How drug shortages could affect the future of cancer care
A recent survey shows oncologists and patients are facing a dilemma in cancer treatment. Drug shortages, combined with high cost of chemotherapy, were found in an independent analysis to have dire consequences for 73 percent of cancer patients who can't afford co-payments. The result is that cancer patients are dying sooner and some oncologists are sensing a bleak professional future.
The survey, conducted by the National Analysts Worldwide, confirms "...some of our worst fears," says Susan Schwartz McDonald, President and CEO of National Analysts Worldwide and a lead researcher on the survey. "At a time when important advances promise new hope in many forms of cancer, chronic drug shortages and reduced access to care threaten to undermine our ability to combat disease."
Dr. David Loeb, a pediatric oncologist, recently published concerns about cancer drug shortages. According to Loeb, reasons oncology drugs are in short supply are complex.
He explains, “Briefly, the problem can be traced, in part, to a rule by The Centers for Medicare and Medicaid Services (CMS) called the ASP + 6 Rule. This rule limits what a private oncologist can charge for a chemotherapy drug to the Average Sale Price plus 6%.”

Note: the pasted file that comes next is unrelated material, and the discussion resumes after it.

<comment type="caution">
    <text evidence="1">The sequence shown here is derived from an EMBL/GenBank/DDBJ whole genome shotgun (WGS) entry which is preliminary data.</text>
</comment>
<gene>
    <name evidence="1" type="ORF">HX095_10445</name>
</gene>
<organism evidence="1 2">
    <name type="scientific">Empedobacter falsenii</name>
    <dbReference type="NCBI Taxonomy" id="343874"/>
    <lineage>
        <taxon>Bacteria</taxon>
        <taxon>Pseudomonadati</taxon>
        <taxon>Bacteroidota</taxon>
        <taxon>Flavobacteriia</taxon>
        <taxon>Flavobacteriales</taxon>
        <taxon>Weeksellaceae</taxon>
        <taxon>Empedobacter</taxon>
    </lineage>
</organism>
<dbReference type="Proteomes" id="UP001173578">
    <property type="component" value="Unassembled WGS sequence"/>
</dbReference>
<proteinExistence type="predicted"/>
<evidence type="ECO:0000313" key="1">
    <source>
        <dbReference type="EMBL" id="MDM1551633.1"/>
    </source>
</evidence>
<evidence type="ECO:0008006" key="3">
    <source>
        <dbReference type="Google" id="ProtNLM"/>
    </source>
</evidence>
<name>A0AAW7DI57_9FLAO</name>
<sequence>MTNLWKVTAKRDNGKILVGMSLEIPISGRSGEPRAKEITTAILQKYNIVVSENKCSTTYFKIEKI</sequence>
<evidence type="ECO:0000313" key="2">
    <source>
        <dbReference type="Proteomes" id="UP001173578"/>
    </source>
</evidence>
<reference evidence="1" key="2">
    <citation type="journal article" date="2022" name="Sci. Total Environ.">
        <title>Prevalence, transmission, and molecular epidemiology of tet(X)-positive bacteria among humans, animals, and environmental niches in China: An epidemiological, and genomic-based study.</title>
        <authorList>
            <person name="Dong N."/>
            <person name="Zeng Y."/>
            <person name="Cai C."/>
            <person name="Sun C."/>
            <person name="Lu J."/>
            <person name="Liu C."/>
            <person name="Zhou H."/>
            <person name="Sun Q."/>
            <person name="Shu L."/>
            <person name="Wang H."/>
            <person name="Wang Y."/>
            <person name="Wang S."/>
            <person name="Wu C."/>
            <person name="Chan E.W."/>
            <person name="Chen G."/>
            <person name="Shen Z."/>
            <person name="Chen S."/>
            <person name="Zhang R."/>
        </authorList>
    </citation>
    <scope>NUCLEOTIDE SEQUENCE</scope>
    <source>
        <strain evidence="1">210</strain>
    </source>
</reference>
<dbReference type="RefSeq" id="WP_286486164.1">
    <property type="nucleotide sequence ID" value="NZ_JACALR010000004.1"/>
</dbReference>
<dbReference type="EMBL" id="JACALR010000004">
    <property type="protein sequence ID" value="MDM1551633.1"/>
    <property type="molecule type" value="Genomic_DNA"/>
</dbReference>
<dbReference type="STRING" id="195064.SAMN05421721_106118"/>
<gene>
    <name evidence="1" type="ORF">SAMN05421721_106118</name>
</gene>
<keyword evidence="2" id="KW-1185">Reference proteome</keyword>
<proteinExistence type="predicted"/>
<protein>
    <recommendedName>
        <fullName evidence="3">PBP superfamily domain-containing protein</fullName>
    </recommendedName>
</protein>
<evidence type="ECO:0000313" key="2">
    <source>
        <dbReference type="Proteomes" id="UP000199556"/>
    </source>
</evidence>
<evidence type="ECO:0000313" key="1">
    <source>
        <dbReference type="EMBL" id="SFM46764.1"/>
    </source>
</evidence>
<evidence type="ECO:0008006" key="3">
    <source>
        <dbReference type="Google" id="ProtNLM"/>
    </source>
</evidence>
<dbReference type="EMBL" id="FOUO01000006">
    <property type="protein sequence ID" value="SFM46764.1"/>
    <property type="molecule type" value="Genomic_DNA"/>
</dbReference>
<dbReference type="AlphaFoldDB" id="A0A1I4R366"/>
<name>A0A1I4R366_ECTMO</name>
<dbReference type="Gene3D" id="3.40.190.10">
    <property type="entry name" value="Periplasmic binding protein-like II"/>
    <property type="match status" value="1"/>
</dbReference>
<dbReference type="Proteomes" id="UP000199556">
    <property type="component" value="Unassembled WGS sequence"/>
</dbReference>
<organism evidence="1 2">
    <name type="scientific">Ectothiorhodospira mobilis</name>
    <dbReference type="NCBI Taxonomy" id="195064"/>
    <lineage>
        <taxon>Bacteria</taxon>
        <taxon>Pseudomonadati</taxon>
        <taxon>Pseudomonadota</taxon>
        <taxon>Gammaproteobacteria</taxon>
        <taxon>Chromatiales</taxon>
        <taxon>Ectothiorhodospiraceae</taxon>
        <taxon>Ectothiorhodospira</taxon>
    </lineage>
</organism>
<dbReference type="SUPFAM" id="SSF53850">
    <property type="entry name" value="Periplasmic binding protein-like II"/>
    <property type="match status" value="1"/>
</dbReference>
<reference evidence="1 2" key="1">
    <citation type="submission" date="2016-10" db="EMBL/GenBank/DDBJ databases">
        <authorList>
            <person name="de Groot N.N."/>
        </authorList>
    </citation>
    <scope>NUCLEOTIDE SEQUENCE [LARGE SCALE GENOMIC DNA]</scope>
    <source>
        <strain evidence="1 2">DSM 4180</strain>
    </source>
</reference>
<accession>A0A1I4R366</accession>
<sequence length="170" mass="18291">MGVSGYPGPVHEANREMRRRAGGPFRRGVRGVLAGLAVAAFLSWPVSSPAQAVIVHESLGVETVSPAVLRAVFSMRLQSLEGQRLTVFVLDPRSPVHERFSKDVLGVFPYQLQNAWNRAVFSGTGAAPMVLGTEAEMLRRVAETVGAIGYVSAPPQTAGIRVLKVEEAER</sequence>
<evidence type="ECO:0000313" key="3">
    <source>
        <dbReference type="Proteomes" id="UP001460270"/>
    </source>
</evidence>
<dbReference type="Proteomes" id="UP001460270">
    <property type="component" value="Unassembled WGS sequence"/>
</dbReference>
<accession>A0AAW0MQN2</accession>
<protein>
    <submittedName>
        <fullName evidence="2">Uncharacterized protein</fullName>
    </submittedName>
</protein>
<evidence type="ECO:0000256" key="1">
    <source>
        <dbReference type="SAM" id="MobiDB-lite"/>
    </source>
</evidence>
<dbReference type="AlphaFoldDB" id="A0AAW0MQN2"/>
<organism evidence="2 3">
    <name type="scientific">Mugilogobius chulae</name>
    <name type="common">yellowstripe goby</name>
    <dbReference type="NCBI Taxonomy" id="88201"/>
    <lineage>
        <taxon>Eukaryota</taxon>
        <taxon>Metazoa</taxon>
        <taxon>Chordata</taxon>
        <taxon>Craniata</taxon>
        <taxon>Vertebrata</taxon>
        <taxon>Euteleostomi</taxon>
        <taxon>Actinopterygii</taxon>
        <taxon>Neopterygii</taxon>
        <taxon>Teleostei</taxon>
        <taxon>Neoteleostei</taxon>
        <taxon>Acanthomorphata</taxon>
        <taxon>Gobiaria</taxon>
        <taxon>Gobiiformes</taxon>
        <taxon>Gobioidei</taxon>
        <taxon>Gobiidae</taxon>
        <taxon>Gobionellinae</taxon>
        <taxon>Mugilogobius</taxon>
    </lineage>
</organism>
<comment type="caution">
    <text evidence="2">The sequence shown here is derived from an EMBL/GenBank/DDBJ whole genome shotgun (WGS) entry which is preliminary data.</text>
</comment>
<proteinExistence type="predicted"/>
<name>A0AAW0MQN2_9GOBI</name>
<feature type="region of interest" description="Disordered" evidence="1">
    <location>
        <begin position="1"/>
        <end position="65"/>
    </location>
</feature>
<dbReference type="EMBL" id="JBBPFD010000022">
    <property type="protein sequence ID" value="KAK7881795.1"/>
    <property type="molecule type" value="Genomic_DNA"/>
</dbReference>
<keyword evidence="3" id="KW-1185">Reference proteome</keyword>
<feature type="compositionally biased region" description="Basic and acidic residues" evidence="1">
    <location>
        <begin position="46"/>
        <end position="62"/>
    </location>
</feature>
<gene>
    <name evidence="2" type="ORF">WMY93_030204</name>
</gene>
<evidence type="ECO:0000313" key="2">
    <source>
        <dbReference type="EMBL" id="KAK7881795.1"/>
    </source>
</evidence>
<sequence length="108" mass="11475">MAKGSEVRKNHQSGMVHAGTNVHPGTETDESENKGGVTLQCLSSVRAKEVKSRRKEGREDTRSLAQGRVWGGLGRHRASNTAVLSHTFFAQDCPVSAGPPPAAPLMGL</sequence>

Older cancer drugs are available in generic, and remain inexpensive.
“A vial of carboplatin once sold for $125, but recently the cost has fallen to $3.50. Add 6% to that, and you certainly don't recoup the cost of administering the drug in your office”, Loeb writes.
Consequently, there is no incentive for drug companies to manufacture generic – and less expensive – cancer drugs, which would help underinsured and uninsured cancer patients. But even if they did, there isn’t any financial incentive for oncologists to use the drugs.
Non-generic cancer drugs are also in short supply because fewer plants manufacture the chemotherapy agents.
Loeb says “There is currently a nationwide shortage of Doxil (liposomal doxorubicin), which is not a generic.” The manufacturing plant was shut down due to quality control issues. As a result research is affected. Oncologists are forced to use drugs they’re not familiar with, which can lead to mistakes that also have dire consequences for cancer patients.